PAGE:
F: “What can’t be said, can’t be said, and it can’t be whistled, either.”

R: No. But it can be pointed to, and of course that is what the guys did for us in 2001-2002, and what I’m doing with you now, and what anybody and everybody does in connecting to guidance on an on-going basis.

“Eternal life” does not mean only (or anyway need not mean only) life once you’re through with the 3D. It doesn’t even mean “life once the bundle that is presently `you’ has been selected and set to motion in 3D.”

Life – are you ready for this? – is. Consciousness is. Everything that exists, 3D, non-3D, both considered together – is. It exists. It changes and yet remains what it is. It develops, complexifies, degenerates, simplifies, permeates and yet separates, permutates and yet endures. Life, I repeat, is.

F: Hence, despite appearances, all is well.

R: Correct.

F: So what are we doing here?

R: You and me? All our mental community? Everybody? Everybody and everything? We’re all – being.

F: Is there a point to it?

R: Is there a point to a sunset, or a sunrise?

F: There are lots of points to either, or both, symbolic and actual.

R: Correct.

F: Hmm. This calls for more coffee.

R: What is the point of coffee? It has physical effects you enjoy, and it is a symbol for many things, depending upon who is doing the symbolizing – but what is the point of coffee?

F: I’ll let you know after I refill my cup.

[Coffee]

R: And the answer is?

F: The answer is, it’s part of the world, to be enjoyed if you wish or let alone if you wish.

R: And can be used and misused and can have good and bad effects, and isn’t for everybody but is for some, and in all this it isn’t something to make a religion of, or a cult of, or even a philosophy.

F: In other words, it’s part of life and leave it alone, looking for ultimate definitions.

R: In other words, life is, and your (anyone’s) trying to bound it is a mental exercise but is not a meaningful task.

F: I think that means, it may be worthwhile to make the attempt, but the attempt can never succeed per se.

R: The contents of a box cannot easily comprehend the box itself, let alone whatever exists beyond the box’s exterior.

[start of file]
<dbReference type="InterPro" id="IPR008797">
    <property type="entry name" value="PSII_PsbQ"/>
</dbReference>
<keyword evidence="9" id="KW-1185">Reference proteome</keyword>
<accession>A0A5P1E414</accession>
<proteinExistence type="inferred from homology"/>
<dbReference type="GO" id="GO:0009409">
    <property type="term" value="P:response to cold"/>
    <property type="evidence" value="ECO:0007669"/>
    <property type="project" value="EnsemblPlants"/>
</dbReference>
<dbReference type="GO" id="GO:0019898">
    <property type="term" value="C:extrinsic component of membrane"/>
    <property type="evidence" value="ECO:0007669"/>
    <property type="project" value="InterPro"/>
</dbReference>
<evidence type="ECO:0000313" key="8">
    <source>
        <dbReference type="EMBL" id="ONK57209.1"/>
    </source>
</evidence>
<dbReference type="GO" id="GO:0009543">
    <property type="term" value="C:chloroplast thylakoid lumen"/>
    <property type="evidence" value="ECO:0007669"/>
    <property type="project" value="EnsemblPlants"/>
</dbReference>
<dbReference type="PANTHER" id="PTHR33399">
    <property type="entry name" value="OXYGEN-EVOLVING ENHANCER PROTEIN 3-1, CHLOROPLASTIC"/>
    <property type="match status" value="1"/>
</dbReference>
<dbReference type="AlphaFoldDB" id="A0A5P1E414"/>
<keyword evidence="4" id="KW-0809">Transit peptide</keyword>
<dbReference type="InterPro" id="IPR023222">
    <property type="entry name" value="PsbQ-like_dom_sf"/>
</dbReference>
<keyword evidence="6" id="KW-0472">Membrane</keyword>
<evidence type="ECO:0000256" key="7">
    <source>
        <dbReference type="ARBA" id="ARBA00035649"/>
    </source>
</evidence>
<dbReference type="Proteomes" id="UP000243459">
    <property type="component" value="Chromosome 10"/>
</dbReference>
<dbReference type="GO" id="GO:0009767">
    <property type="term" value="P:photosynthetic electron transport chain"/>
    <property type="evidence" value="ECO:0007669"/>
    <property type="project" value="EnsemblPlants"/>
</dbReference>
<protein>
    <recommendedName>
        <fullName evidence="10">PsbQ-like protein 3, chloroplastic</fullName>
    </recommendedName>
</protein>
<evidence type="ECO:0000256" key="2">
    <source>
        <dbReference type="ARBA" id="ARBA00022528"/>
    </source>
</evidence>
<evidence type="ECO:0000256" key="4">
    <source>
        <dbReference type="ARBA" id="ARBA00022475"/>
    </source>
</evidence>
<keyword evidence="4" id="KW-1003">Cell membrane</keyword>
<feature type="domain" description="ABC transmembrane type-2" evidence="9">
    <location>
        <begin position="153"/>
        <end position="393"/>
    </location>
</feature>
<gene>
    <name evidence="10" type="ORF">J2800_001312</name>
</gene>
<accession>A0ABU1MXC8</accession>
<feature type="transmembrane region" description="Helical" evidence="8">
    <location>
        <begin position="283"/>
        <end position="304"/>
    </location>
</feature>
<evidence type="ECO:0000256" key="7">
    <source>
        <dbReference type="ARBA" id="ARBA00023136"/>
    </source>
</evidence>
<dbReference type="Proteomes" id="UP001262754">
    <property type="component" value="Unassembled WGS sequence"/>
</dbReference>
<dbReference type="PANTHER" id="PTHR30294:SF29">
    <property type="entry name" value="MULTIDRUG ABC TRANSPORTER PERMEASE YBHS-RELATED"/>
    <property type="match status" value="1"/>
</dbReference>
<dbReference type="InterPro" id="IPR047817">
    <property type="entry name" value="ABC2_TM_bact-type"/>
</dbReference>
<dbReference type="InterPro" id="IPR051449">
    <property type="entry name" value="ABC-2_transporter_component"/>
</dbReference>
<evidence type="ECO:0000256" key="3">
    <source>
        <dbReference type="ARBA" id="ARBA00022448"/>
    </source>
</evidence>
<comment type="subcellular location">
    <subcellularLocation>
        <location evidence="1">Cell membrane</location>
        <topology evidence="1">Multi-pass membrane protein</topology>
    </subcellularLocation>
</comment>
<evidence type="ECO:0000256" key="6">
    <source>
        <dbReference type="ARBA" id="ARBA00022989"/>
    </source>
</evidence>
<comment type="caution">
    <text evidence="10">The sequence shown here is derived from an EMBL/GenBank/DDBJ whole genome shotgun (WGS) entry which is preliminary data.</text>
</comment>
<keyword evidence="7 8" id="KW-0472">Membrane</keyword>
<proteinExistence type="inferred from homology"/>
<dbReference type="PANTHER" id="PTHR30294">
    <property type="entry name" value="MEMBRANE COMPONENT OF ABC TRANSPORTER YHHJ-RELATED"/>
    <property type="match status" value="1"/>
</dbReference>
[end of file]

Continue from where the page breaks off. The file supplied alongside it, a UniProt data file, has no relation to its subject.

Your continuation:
F: So have we been wasting our time here?

R: Is it not worth something to know what cannot be done, as well as what can? Is it not worthwhile to hone your understanding, and learn by comparing various viewpoints? Just because you can’t have the moon doesn’t mean you can’t have the benefits of reaching for the moon.

F: Well – Charles is going to be disappointed.

R: Many people are going to be disappointed, but maybe they ought to consider changing their appointments!

F: Say some more about that?

R: Suppose you take for granted that life is, and that you cannot work your way to a definition of its meaning. That doesn’t leave you bereft. At least, it need not. It leaves you free to live.

F: Without worrying about consequences, you mean?

R: No, I mean you work out the meaning of your life – which is your only responsibility, hence your only real possibility – by living it. So, knowing this, you may feel freer to live as you wish, as you are prompted to live, and this will automatically provide you the way.

F: All is well, all is always well.

R: That’s what they told us and that’s how it proved to be. You are not smarter than the universe. You are not more moral, more careful, more sensitive, more anything. Neither are you responsible for helping the sun to rise in the morning sky. In your world, all is well and your day waits for you to fill it.

And enough for the moment.

F: Great stuff, Rita. Our thanks as always.

 

5 thoughts on “Rita — Life is

  1. Echoing Mark’s comment, I find this passage powerful.

    “Suppose you take for granted that life is, and that you cannot work your way to a definition of its meaning. That doesn’t leave you bereft. At least, it need not. It leaves you free to live.

    … you work out the meaning of your life – which is your only responsibility, hence your only real possibility – by living it. So, knowing this, you may feel freer to live as you wish, as you are prompted to live, and this will automatically provide you the way.

    All is well, all is always well.

    … you are not smarter than the universe. You are not more moral, more careful, more sensitive, more anything. Neither are you responsible for helping the sun to rise in the morning sky. In your world, all is well and your day waits for you to fill it.”